4. CeliaW

    CeliaW Registered User

    Jan 29, 2009
    5,655
    Hampshire
    Ann, I can understand your anger. Maybe reply to the online article asking him to give details of number of beds currently available and where. Ideally you need another radio interview, maybe local radio, but a) I doubt you have the time for that and b) that this guy would consent to a broadcast debate. I think we are all aware that, although we greatly admire and appreciate all you are doing, this is putting unneeded extra pressure on your already stressful life xx
     
  5. piph

    piph Registered User

    Feb 4, 2013
    1,530
    Northamptonshire
    I don't think that you could do better than to copy your previous post as a letter in response, maybe with a little editing, to send to the paper. It responds to each of Andrew Figiel's points, and is polite, but firm. I think you should do it!
     
  6. CeliaW

    CeliaW Registered User

    Jan 29, 2009
    5,655
    Hampshire
    I shared this campaign with Norrms and his various Purple Angel groups etc and one lady, a retired nurse, has posted

    "Can I make a suggestion.I am a retired nurse with degree in Nursing Older Persons and Specialist Practice in Dementia.
    In my last year working I found it frustrating and upsetting to go visiting patients and their loved ones and have nothing to support them with other than your listening time and supportive advice where possible. Respite was offered but never available. I've been thinking of an alternative.But dont know how families would feel about it.Would love to offer Respite in my own home."

    I haven't replied but it will be interesting to see if it gets any comments. I think the legal, insurance and other factors would make it unworkable.
     
  7. mancmum

    mancmum Registered User

    Feb 6, 2012
    388
    Challenge that councillor

    If the councillor, your elected representative says there is respite. Challenge them to sit with you while you try and set it up. Try and book: respite with good notice e.g. for the peak months of the school summer holidays; respite at short notice...say three days for a funeral at the other end of the country; respite for someone with challenging behaviour. I bet you won't find it. Make that councillor eat their words.

    If they do you will almost certainly find respite is not available and that is newsworthy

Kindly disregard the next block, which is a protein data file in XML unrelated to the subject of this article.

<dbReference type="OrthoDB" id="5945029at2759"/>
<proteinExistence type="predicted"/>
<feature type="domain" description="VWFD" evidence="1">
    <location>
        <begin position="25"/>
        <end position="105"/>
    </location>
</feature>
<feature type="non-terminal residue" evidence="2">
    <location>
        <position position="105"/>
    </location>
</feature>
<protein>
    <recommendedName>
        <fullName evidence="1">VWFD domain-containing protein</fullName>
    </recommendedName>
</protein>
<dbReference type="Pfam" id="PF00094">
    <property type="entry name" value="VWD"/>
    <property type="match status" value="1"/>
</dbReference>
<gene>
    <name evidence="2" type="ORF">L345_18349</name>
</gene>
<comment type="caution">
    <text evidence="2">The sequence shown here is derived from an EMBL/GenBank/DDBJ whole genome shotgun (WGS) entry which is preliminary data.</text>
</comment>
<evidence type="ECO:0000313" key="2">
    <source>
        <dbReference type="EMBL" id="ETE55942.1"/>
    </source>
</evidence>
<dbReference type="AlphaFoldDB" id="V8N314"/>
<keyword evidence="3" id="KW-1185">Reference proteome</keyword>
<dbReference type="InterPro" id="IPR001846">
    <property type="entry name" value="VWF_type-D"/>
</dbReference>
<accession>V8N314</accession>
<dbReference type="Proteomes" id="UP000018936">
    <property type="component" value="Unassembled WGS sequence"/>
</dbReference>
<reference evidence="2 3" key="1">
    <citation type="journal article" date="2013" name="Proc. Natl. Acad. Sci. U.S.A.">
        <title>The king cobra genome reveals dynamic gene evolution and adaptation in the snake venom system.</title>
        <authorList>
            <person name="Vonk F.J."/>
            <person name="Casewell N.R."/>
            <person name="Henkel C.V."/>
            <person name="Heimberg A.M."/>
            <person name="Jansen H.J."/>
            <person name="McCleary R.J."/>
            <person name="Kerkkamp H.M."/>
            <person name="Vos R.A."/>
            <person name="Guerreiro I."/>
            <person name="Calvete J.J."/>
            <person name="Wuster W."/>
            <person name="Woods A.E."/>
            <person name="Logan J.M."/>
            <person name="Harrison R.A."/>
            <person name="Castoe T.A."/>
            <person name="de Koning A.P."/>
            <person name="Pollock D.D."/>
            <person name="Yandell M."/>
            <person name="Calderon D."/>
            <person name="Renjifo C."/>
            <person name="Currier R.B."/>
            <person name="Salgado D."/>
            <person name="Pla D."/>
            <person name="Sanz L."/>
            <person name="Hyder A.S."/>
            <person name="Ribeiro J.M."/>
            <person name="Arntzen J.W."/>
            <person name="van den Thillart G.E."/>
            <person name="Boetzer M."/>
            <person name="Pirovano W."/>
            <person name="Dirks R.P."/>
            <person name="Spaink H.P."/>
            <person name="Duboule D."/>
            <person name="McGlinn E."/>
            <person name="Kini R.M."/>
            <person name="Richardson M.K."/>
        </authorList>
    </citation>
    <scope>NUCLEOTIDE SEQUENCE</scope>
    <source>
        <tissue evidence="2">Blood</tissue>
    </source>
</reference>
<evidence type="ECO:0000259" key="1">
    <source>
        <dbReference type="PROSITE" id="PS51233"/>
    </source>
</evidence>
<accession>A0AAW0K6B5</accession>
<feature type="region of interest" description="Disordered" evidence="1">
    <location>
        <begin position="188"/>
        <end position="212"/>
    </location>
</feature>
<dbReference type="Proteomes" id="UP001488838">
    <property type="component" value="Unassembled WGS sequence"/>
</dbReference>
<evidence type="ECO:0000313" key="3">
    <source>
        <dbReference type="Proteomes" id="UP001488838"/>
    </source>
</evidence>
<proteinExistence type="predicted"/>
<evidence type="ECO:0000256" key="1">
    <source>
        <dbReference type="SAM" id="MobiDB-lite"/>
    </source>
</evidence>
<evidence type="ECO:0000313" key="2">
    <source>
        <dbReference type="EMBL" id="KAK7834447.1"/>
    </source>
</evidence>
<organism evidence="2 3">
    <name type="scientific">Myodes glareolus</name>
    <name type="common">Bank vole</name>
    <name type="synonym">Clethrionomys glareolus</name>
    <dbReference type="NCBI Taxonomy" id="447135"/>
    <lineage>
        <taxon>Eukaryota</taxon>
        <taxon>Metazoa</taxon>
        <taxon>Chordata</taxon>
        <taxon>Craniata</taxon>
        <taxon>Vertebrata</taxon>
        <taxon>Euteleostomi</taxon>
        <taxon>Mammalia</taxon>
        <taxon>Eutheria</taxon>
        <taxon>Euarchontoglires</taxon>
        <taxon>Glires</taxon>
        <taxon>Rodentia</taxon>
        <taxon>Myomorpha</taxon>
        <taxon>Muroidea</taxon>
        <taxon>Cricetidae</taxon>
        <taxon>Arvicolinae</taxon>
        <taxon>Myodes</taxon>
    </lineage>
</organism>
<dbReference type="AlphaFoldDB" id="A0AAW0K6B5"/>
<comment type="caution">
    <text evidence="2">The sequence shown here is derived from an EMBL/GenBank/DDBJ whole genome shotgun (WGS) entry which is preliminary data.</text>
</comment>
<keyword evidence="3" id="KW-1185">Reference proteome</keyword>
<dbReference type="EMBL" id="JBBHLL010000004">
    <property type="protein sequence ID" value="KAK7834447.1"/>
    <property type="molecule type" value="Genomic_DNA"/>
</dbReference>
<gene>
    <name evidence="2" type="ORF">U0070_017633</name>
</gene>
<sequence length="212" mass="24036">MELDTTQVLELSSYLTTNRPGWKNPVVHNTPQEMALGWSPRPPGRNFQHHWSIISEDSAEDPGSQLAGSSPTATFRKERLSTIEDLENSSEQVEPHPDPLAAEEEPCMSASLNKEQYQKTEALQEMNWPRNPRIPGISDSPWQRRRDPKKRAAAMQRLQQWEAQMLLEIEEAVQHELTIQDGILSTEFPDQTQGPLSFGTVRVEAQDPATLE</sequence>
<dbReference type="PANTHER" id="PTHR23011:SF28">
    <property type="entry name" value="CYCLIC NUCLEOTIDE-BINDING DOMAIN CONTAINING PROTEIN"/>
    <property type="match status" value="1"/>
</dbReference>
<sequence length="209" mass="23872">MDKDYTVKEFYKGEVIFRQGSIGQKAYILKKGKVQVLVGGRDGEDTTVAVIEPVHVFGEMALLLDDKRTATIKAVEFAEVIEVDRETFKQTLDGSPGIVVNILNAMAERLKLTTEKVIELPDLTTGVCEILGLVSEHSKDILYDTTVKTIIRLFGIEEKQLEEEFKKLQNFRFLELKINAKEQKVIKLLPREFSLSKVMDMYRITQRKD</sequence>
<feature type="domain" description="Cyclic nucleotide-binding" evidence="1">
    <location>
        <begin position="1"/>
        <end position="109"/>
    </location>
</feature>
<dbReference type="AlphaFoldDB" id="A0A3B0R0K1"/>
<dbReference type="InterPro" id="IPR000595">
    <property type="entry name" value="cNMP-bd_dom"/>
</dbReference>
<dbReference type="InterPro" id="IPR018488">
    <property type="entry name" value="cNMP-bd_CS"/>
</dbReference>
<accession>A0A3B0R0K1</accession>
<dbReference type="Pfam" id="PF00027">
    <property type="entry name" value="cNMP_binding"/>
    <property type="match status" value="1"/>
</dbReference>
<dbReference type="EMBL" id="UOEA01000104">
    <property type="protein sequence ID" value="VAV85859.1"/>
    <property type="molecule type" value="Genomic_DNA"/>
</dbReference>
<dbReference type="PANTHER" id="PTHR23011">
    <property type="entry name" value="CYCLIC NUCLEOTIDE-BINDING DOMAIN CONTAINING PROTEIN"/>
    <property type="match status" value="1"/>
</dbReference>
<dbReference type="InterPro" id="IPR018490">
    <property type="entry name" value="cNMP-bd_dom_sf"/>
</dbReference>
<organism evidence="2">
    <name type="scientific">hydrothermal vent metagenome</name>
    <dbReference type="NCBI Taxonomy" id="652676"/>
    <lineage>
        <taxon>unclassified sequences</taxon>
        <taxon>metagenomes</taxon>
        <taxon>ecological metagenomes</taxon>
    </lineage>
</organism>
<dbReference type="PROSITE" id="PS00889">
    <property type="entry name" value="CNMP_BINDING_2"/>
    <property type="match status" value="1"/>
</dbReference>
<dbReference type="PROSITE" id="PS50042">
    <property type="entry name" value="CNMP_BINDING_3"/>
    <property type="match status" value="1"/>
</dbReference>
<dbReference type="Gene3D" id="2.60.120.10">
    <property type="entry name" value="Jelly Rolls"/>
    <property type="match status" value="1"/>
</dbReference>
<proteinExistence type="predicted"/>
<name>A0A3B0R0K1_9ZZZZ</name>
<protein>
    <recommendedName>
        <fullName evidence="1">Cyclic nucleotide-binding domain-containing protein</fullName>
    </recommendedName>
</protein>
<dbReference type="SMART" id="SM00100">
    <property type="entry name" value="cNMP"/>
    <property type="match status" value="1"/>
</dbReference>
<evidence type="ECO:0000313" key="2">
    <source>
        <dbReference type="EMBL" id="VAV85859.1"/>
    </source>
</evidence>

If they don't then they are chicken and newsworthy

    Remember the relative who got to Tony Blair complaining about lack of facilities in the run up to a previous election.
     
  8. Pegsdaughter

    Pegsdaughter Registered User

    Oct 7, 2014
    129
    London
    Is this something for The Carers Trust? Just a thought


    Sent from my iPad using Talking Point
     
  9. Lindy50

    Lindy50 Registered User

    Dec 11, 2013
    5,302
    Cotswolds
    I can't speak about any specific organisation, but I think part of the problem may be that organisations that are set up to support carers, are in fact at least partly funded by the local authority. This makes it hard for organisations apparently focused on carers, to actually speak up. In addition, they are often registered as charities, which makes 'political' activity difficult for them :(

    Just thinking about it and trying to understand why there seems to be an underwhelming response from organisations that should be supportive........
     
  10. Ann Mac

    Ann Mac Registered User

    Oct 17, 2013
    3,701
    #50 Ann Mac, Mar 13, 2015
    Last edited: Mar 13, 2015
    OK - so I phoned and asked (firmly!) to speak to Andrew Figiel - and guess what?

    I was connected straight away!

    He started off in an incredibly pompous manner, as far as I am concerned, refusing to let me speak and going on (and on and on) about funding being available. I'm afraid I forgot to be polite and eventually managed to interupt and told him that he had been blethering on without allowing me to have a say, and I'd appreciate the chance to get a word in edgeways.

    He told me to 'go ahead and speak' (nice of him - and yep, I did say that to him!), and AGAIN I pointed out that my complaint revolved around the availability of beds and places.

    But that isn't a funding issue, he said.

    I pointed out that commissioning beds costs money, and if it wasn't being done then obviously funding was part of that. And again, I said its about availability (I may get that tattooed on my forehead!)

    He said that there were alternatives - I asked what they were?

    Extended day care, emergency respite or a carer coming into our home, he said - I pointed out that 'extended day care' was not a respite break, that emergency respite was not applicable and he himself said that carers coming in wouldn't be suitable for all. None are in any way, shape or form a comparable 'alternative' to booked respite to enable the carer to have a planned break. He agreed. By now I felt that he was a lot more polite and less pompous than when the call started.